Where in life would you say that you get the highest doses of radiation? Would you say it's from the television or cell phone? TSA scanners at the airport? If you did, you'd be wrong. According to The Bulletin of the Atomic Scientists, most people receive their highest levels of exposure to radiation at the doctor's office, where we often cheerfully consent to being bombarded with radiation, whether in diagnostic tests or treatments.

The Bulletin, which has dedicated its May/June issue to the topic of low-level radiation exposure and made it available as a free download, reveals some startling facts about medical radiation.

Nuclear Regulatory Commission Chairman Gregory B. Jaczko said, "Remarkably to me, about one-third of all patients admitted to hospitals today are diagnosed or treated using radiation or radioactive materials." For the first time in history, said a 2008 report by the United Nations Scientific Committee on the Effects of Atomic Radiation, doses of medical radiation are exceeding the lifetime dose people receive from natural background radiation or any other source.

A 2007 paper in the New England Journal of Medicine asserted that the increase of CT scans and other high-dose x-ray technology is already having an effect on public health. Researchers David J. Brenner and Eric J. Hall estimate that 1.5 to 2 percent of all cancers in the United States may be attributable to radiation received in CT scans.

Another significant source of radiation exposure is cancer treatment. Rep. Edward J. Markey (D-MA), chairman of the Energy and Environment Subcommittee of the House Energy and Commerce Committee has raised concerns about Nuclear Regulatory Commission rules that allow cancer patients treated with radioactive isotopes to go home or check into hotels.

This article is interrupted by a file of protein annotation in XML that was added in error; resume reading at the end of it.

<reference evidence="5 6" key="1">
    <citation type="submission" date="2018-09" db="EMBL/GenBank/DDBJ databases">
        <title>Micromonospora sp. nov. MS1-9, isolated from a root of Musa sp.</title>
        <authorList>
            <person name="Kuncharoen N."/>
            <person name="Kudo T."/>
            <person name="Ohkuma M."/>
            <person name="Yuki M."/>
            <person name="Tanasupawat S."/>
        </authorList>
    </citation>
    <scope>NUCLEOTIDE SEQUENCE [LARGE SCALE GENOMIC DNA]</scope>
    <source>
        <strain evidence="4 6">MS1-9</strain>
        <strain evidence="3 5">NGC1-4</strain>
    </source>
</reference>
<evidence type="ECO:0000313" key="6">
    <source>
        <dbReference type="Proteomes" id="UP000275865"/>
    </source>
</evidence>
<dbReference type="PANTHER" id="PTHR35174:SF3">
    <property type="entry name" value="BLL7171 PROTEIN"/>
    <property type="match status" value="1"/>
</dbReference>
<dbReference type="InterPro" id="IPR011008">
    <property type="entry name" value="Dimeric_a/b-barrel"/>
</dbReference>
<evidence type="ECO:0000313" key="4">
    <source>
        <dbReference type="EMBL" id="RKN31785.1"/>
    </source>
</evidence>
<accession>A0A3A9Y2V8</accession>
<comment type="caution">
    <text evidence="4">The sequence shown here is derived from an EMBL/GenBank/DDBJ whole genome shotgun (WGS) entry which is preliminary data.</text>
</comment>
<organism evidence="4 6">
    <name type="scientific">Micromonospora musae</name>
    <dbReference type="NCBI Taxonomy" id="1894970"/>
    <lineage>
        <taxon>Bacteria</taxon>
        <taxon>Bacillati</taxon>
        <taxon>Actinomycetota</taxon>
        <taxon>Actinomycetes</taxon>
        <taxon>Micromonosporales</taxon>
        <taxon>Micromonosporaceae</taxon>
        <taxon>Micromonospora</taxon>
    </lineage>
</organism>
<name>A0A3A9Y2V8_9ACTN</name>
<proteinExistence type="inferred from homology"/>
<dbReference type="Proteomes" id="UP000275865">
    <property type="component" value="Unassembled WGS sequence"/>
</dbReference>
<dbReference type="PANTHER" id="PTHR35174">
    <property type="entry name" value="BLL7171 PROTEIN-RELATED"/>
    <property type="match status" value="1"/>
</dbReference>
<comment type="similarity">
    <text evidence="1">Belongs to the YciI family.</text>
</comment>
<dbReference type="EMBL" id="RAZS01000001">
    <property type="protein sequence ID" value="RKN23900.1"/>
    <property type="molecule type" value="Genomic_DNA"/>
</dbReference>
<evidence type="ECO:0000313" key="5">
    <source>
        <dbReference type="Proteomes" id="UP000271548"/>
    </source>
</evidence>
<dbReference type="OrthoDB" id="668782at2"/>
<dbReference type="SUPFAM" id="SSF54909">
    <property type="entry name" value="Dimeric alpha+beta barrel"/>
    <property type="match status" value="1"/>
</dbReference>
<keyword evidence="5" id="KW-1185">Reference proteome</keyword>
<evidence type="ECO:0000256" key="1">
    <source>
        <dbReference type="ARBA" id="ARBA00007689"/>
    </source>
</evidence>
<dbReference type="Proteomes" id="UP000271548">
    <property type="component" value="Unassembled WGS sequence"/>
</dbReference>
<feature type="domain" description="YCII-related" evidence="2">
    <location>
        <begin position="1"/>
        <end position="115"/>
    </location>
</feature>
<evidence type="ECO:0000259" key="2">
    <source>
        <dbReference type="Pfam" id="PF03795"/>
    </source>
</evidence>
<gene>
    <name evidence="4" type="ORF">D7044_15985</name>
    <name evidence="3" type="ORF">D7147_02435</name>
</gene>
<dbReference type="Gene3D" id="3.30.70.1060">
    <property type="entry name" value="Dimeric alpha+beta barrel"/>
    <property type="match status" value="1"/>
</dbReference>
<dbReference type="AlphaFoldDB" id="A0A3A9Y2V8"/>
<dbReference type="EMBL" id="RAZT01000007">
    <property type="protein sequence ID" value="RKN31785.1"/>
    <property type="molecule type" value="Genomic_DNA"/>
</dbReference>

These patients, argues Markey, are an exposure risk to the people around them for periods as long as a week after treatment. He also argues that security measures around radioactive isotopes in hospitals are not stringent enough, making the materials dangerously available to terrorists and other malefactors.

The tensions between following the advice of one's doctor and weighing the the risks of overexposure can arise startlingly early in life. The Bulletin told the story of a family with a young baby who rolled off of a couch, striking his head on the floor.

The parents took the child to the emergency room, where, faced with the specter of possible bruising on the child's brain, the doctor said, "If you'd like, I can do a CT scan."

The Bulletin said, "'Do it,' said the mom. 'Wait a sec,' said the dad. The mom remembers their subsequent deliberations: 'He's talking "lifetime exposure," and all I can think is: BRUISING ON THE BRAIN! -- which for all I know is manageable but which sounds terrifying.' So, into the scanner went the baby."

The baby was fine, but its parents were concerned about levels of radiation. The father was an expert on nuclear security. The mother was an editor for the Bulletin. While the short-term safety of their baby was obviously paramount, in a world where medical exposure to radiation is on the upswing, the parents had real concerns about his cumulative lifetime dose, and whether it was worth the possible risks.

Interestingly, as the article points out, people are less afraid of medical radiation than the trace amounts of radiation given off by airport scanners and the non-ionizing radiation emitted by their cell phones, when in fact, medical radiation is much stronger and, if misused, can result in much more severe outcomes. It attributes this to the fact that people trust their doctors much more readily than the Nuclear Regulatory Commission, for better or worse.

The Bulletin of the Atomic Scientists was founded in 1945 by scientists, engineers and other personnel who worked on the creation of the world's first atomic bomb. The publication was their response to the potential horrors they believed could be unleashed in a world full of militarized nuclear technology. The group created the famous Doomsday Clock, which is set each year to reflect the nearness of "midnight," i.e., humanity's total nuclear annihilation.

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